There's a lot of uncritical reporting of claims about who has the legal right to do what in the battle over Barack Obama's senate successor. Good on TIME for pausing to ask the key question: "Can they do that?"
We'll get to who "they" are and what "that" is in a second. First, let's review the latest developments in the Saga de Blago.
Today, Illinois governor Rod Blagojevich appointed Roland Burris to serve out Barack Obama's term as the junior senator from Illinois.
Earlier this month, Blagojevich shocked political observers by refusing to resign even after he was arrested for allegedly attempting to auction off the seat to the highest bidder.
Note that Roland Burris was not shortlisted when Blagojevich allegedly tried to sell off Obama's seat. Nobody is alleging that Burris was involved in any kind of corruption.
Burris is respected political figure in Illinois who has served as
controller and attorney general and whose personal integrity is (so
far) considered above reproach. He's also an African American, which is
a big deal because when Obama ascends to the Oval Office, the Senate will lose its only
Appointing Burris was a shrewd move on the governor's part. While under suspicion for influence peddling, Blago picked someone who might actually be qualified and ethical, instead of a political crony. Nobody saw that coming. That sneaky bastard!
Majority Leader Harry Reid says the Senate Democrats will refuse to seat anyone appointed by Blagojevich. President-elect Obama is backing Reid's play.
But why shouldn't Rod Blagojevich be allowed to appoint the next senator from the State of Illinois? He's still the governor. He hasn't been convicted of anything, or even indicted. The legislative branch could have impeached him, but it hasn't done so yet.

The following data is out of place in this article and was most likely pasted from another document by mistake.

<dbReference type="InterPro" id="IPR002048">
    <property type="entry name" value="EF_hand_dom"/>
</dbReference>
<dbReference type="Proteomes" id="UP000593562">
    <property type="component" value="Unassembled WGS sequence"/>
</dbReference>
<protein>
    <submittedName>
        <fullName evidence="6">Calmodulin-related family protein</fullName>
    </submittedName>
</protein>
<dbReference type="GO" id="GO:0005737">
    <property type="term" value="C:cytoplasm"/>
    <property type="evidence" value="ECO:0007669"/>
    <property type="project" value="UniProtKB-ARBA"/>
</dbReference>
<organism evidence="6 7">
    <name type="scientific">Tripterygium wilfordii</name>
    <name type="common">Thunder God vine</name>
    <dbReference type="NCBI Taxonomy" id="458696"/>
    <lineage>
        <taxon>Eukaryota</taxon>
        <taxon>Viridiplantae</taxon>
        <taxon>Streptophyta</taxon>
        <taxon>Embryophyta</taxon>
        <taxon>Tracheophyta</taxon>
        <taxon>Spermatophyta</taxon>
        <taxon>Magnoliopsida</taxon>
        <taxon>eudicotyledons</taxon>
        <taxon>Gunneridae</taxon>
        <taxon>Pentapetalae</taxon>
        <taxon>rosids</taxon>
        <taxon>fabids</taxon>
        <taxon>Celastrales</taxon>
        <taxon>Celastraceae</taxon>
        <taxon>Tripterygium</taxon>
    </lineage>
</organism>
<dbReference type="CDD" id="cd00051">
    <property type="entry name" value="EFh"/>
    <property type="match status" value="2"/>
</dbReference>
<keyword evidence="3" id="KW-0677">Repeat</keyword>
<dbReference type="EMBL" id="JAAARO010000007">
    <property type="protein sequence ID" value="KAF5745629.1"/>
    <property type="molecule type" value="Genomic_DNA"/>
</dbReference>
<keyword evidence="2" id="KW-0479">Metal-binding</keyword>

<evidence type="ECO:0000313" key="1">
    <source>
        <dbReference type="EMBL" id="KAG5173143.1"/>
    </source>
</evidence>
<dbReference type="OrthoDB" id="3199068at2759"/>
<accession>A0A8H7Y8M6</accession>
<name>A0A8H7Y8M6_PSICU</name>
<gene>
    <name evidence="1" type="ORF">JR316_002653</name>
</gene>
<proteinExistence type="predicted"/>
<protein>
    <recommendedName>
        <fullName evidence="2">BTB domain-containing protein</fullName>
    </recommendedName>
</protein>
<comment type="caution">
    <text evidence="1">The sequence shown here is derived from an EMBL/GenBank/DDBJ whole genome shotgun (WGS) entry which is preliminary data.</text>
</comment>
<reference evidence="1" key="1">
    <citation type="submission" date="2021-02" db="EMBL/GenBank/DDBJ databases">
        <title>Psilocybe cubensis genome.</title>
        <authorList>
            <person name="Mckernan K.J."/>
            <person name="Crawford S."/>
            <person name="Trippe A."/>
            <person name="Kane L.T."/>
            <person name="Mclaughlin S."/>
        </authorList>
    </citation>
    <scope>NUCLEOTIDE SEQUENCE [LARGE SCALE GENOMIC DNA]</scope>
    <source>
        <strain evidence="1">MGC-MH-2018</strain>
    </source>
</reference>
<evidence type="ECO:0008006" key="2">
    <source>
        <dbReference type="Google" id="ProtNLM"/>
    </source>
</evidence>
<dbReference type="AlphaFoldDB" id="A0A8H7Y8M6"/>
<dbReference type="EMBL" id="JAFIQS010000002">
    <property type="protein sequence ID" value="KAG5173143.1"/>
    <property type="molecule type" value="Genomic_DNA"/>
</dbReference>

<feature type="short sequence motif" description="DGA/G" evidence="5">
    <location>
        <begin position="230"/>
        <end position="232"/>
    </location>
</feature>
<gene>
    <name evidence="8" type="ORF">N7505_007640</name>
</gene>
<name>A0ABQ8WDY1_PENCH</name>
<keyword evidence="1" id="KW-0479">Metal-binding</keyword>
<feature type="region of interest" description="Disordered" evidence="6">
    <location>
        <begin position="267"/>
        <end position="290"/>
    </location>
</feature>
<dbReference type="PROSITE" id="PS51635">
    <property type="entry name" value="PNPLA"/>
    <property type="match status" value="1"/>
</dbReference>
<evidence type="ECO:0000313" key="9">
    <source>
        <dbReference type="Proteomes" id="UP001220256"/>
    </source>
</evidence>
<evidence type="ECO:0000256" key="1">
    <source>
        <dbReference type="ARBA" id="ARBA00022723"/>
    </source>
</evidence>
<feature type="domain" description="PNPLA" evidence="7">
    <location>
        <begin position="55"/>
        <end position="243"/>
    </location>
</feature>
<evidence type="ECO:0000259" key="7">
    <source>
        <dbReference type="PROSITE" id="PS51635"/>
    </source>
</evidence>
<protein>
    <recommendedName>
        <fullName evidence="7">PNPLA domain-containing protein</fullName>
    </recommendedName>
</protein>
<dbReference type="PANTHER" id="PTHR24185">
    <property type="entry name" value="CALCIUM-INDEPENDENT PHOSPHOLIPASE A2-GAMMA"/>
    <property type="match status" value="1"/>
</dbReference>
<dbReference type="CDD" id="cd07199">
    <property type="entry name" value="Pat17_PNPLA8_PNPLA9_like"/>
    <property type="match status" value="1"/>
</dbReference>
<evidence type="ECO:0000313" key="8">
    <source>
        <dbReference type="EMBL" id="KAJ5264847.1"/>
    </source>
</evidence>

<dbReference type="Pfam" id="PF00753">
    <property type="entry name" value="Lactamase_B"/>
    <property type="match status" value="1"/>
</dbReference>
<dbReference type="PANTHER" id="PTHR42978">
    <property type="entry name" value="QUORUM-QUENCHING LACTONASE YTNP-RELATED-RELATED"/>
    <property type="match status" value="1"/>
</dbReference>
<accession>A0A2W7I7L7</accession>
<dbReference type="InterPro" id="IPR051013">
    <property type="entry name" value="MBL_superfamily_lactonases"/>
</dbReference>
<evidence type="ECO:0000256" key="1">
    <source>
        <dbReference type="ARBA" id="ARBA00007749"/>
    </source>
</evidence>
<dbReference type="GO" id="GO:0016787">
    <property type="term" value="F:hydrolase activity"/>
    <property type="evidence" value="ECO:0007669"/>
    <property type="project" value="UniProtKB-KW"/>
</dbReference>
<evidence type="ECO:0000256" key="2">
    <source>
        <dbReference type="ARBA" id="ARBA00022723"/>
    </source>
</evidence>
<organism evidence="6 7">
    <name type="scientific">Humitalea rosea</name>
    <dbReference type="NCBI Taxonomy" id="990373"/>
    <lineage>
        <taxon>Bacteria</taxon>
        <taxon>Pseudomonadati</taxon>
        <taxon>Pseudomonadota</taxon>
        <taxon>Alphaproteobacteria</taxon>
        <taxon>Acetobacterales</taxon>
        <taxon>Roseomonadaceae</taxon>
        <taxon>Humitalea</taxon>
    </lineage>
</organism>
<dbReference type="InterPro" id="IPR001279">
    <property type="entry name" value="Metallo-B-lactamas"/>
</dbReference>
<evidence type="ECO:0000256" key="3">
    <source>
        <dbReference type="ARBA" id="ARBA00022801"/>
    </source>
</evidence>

Protocol dictates that a governor in Blago's position would resign, but he didn't do the done thing. So, as far as I can see, Blago is still a full-fledged governor with all the usual rights and responsibilities.
At a televised press conference today, Blago went a step further and claimed that, as governor, he had not only the option, but the legal obligation to make sure that Illinois gets its second senator with all due speed. Anyone want to weigh in on the legal merits of that claim?
The Illinois Secretary of State Jesse White has vowed to reject the paperwork for the Burris nomination "because of the current cloud of
controversy surrounding the governor."
Can he do that? I doubt it. Presumably, secretaries of state must have good reasons for refusing to certify gubernatorial appointments. The fact that a governor has been accused of wrongdoing doesn't seem like a very good legal reason to reject otherwise valid paperwork. It seems like a bad precedent to let secretaries of state block appointments just because they suspect that the governor is a criminal.
Getting back to the TIME item that sparked this post... "They" are the Senate Democrats, and "that" is refusing to seat Burris.
Political Hotsheet says they probably can't:
In the past, the Senate has ruled on appointments where the
power of an outgoing governor to make an appointment was unclear. But
as of now, there seems little question that Blagojevich is still the
governor; the state legislature has not changed the appointment power;
and as of now, Blagojevich has not been convicted, or even indicted. [CBS]
One might argue that Blagojevich doesn't have the power to appoint Senators unless the secretary of state certifies the appointment. But that begs the question as to whether the SOS may refuse to certify on the mere suspicion that the governor is a crook.
Absent some further argument, it seems that Blago has the right to appoint Burris and the Senate Democrats have an obligation to seat him. Nobody has to like it.
Blagojevich is accused of flouting the rule of law. It would be ironic if politicians allowed themselves to disregard more laws in their haste to repudiate him.